Oh, yeah. DJ Navi_Cat (aka Adrienne Russell of “Thomas and Adrienne” fame) inserted one of my tracks into her mix — the first time I’ve heard that done in an actual club, with actually people dancing (though by that point only about five people remained on the floor — but they had energy). My reaction was weird. I recognized the track when it came on, but it took me about thirty seconds to realize what it was. Anyway. Very cool. I remember in high school saying to Sean that I wanted to be able to be at a club and say, “That’s my music they’re playing!” to whomever I was with.
My high school brain had this weird idea that you go to clubs with girls you find interesting, that you dance, and that having a song by you come up would be a big selling point. My mid-20s brain says you bike to clubs and hang out with a bunch of people talking. Eric Day said something yesterday evening along the lines of, “Electronic music in Austin is a total social scene — everyone comes and talks and the music is sort of over there, in the background.” Yeah, well my theory is that many Austinites are a bit over-sexed as far as live music goes. Like male pornstars who can only get it halfway up for ever the sexiest women. I’m out sometimes twice a week hearing people play. Every now and then more than twice a week. While this is great intellectual stimulation for someone who wants to play a more active role in the music scene, it reduces the sort of natural excitement coming to a big club with a couple hundred people should bring on. I do, though, remember acutely how I felt going to clubs in high school (sophisticated spots like Paradox and Spirits — the latter now closed because people kept getting shot there — though I also went to the quite stylin’ Red Room a couple of times), and memories of those more pure reactions do still play a role in the music I create for live performances at these sorts of places.
So I didn’t get to brag to my cute date about the inclusion of my material in the DJ set, but it made me happy nonetheless.
Anyway. It’s time to wrap this up. So…
Tuesday, June 24, 2003
Since making my own journalling scripts, I don’t visit Blogger all too often any more. They’ve changed it. Now instead of having a Mac OS 9 feel it has a bubbly, blue Windows XP feel (I assume, since I don’t use that OS very often). Except for the buttons. Those have the characteristic Mac “just dribbled water on the white countertop” look. And I’m using the Camino web browser, which I am so far quite pleased with. As of now, it seems to be the best of the lot. Good text rendering. No major stylesheet flubs. Quick like a fox.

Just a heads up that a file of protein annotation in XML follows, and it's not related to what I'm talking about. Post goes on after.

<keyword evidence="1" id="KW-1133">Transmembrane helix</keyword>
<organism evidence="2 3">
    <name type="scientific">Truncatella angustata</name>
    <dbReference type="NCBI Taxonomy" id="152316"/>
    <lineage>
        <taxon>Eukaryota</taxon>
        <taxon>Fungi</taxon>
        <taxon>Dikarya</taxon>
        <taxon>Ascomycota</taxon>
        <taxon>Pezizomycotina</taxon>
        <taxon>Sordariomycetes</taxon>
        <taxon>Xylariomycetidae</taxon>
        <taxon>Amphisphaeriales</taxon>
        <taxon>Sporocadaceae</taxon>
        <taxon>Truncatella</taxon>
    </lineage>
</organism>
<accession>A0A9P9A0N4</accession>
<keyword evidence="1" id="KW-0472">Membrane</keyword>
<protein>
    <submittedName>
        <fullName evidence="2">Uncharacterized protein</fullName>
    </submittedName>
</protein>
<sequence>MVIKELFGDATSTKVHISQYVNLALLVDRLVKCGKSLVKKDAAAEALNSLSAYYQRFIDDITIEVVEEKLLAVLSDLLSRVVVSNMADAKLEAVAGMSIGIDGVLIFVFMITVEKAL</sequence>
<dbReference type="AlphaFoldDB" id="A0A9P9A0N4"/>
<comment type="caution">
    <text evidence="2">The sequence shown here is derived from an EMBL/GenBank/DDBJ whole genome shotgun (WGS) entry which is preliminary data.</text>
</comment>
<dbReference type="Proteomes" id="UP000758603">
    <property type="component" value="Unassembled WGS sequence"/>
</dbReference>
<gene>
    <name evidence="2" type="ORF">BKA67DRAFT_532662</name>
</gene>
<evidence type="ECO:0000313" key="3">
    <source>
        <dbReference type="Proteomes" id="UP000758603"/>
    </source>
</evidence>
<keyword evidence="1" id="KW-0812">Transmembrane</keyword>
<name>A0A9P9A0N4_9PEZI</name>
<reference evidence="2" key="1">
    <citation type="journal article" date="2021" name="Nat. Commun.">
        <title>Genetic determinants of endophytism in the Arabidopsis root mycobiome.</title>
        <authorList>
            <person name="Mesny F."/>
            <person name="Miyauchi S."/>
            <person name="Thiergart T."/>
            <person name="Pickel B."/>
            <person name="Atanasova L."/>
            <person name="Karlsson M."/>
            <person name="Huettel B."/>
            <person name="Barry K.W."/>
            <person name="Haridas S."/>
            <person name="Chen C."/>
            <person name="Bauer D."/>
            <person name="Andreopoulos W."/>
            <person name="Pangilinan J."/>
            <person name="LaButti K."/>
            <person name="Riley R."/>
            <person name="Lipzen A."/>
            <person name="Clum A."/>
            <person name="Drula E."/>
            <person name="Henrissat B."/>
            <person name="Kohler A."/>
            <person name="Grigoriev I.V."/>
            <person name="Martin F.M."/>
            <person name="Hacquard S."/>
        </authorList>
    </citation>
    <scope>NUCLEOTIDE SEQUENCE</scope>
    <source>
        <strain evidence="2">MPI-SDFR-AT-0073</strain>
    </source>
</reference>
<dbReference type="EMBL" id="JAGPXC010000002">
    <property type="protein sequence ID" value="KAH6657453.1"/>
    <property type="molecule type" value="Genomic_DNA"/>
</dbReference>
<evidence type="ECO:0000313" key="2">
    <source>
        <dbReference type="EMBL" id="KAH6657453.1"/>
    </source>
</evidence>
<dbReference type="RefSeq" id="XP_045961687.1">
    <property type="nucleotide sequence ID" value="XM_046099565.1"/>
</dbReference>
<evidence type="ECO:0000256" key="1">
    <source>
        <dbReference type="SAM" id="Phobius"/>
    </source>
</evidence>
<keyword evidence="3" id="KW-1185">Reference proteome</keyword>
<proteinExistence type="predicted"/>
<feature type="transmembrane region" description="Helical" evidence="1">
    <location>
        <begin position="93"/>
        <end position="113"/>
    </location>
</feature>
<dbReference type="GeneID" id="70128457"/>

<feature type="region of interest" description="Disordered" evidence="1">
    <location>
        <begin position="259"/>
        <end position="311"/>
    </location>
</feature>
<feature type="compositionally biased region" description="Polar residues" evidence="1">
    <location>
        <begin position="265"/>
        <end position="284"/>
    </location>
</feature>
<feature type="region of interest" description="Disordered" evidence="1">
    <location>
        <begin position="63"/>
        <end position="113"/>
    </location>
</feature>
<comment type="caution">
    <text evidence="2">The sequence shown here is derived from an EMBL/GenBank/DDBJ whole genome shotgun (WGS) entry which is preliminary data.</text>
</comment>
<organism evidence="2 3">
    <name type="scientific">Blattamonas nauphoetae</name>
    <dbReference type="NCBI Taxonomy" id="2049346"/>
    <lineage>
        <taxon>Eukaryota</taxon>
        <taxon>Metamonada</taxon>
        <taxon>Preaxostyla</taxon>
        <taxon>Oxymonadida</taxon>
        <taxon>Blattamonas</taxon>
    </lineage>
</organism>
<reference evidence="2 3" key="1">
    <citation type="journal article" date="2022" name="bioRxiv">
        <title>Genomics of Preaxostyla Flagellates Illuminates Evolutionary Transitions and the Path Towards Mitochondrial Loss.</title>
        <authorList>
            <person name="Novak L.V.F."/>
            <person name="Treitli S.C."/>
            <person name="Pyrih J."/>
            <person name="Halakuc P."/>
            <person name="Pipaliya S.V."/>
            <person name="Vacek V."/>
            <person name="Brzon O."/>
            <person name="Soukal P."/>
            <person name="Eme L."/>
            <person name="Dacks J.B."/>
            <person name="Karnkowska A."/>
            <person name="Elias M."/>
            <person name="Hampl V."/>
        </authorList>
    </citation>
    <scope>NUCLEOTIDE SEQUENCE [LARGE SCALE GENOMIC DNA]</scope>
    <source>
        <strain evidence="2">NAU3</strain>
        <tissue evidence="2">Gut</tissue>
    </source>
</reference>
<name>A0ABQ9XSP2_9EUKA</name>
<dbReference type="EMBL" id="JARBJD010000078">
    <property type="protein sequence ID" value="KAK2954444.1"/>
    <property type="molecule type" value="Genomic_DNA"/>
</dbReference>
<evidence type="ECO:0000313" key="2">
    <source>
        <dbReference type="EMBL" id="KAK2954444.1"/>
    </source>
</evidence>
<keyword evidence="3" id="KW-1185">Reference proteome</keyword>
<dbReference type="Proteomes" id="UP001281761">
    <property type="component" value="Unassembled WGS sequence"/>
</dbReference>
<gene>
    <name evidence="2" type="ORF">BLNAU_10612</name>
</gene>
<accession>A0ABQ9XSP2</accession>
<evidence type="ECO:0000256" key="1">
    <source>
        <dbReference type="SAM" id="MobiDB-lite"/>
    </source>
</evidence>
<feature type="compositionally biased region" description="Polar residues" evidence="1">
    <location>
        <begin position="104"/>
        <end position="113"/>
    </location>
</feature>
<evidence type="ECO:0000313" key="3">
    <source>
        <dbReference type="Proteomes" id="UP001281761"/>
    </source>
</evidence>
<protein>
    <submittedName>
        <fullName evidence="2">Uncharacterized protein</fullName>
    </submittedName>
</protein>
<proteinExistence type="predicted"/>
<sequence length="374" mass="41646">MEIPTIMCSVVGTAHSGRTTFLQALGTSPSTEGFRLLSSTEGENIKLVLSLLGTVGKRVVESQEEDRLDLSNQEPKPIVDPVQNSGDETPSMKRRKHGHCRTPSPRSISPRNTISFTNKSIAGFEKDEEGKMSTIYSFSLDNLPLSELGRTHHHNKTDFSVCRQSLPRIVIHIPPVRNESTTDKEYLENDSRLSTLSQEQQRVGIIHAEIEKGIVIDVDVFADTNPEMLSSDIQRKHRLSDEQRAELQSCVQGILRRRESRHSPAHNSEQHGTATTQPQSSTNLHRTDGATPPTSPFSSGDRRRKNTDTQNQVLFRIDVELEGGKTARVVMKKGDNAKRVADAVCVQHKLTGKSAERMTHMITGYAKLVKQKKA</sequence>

Anyway. I have a theory about people who write too much about their personal experiences with computer software in their otherwise personal journal-logs: They’re dorks.
So I’m not sure what’s going on here. Though most of my educational years I got about four or five hours of sleep. If I had school the next day. My niteowl nature ran head-on into the requirement that I get up promptly to get my ass to class. (My dad’s been talking about a book — the title of which I forget — in which each human has a spirit animal that sits on their shoulder or follows them around. Maybe my spirit animal would be an owl.) Now, though, I’ve slid into this routine of sleeeping literally ten hours a night. Or day, if you consider that going to bed at four in the morning leaves me sleeping through more daylight hours than night. And my waking life seems fogged out by dispassion. Like I can’t fire myself up over things I used to fire myself up over. A bit frustrating.
Things get done that need to get done (mostly), but without a while lot of energy. They get done.
Before getting into this, I want to clarify what I now consider this part of my website to be: Personal talk. Just Josh rambling on about the days of his own life. The main page can be devoted to comments about some silly-ass site I found through Metafilter or (what I consider to be) witty remarks about our government. And personal attacks on Arley. I like the idea of having a piece of the site that’s a bit more hidden.
Current web design practices and the concept of “usability” tend to make online writers want to package their words in fluffy, colorful containers — with well-placed links to any past post and key words in bold so the reader has no more problem scanning and absorbing the three sentences written about the latest trends in SARS-mask fashion.
I want this part of my site to feel the opposite. Dense. Like words in a book. Not like words in a magazine.
Anyway. Now I’m just going off on other tangents.
A lack of energy.
I suppose I’ve always gone back and forth between feeling rather normal towards the world and feeling rather bleak. Part of growing up seems to simply be learning to understand why these feelings occur and figuring out ways to correct the problems. Emotions reflect the desires of the core id, desires built from my experiences placed within the mental framework given to me by my genes. Each person exists as a kind of machine, programmed at a deep level to desire things such as food and reproduction. Emotions create the bridge between that machinery and the more logical, free-will part of the brain that (ideally) reasons its way through problems and puzzles to get to what will sate the deeper urges.